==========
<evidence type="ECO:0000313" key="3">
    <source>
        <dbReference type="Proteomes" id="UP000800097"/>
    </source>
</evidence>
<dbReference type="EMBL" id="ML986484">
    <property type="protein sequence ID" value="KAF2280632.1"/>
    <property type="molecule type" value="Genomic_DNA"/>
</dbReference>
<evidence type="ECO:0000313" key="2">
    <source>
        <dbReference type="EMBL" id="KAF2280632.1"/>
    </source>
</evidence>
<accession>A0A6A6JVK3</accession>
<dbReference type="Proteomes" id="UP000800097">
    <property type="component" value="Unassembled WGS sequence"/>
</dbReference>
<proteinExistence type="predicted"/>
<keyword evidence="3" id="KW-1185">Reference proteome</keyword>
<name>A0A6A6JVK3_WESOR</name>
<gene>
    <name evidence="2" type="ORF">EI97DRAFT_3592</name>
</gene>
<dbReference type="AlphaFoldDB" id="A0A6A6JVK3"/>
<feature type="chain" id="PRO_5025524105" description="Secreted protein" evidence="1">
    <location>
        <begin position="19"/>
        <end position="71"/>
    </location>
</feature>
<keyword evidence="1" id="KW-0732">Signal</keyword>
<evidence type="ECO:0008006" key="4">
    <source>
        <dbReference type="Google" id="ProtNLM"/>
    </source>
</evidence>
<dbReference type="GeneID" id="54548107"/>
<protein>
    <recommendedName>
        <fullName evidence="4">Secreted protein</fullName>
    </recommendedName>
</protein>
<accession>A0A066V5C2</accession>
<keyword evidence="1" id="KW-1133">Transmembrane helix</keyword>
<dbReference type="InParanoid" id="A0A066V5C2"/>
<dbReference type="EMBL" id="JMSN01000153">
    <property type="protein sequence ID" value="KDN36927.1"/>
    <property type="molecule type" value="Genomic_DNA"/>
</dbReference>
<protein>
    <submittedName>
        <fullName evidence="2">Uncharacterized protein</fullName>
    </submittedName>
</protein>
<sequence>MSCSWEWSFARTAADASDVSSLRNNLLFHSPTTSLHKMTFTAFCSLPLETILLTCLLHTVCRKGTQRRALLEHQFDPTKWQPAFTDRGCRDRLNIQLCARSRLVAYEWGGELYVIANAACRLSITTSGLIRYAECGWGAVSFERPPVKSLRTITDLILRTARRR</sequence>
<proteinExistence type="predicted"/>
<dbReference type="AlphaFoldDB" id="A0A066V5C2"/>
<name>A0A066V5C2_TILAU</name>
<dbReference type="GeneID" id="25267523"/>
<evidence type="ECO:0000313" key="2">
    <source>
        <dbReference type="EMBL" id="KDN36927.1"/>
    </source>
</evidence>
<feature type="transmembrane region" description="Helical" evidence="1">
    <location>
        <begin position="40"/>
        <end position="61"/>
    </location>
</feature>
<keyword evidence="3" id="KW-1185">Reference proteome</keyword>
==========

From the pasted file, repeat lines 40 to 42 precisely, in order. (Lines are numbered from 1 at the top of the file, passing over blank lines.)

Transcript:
    <recommendedName>
        <fullName evidence="4">Secreted protein</fullName>
    </recommendedName>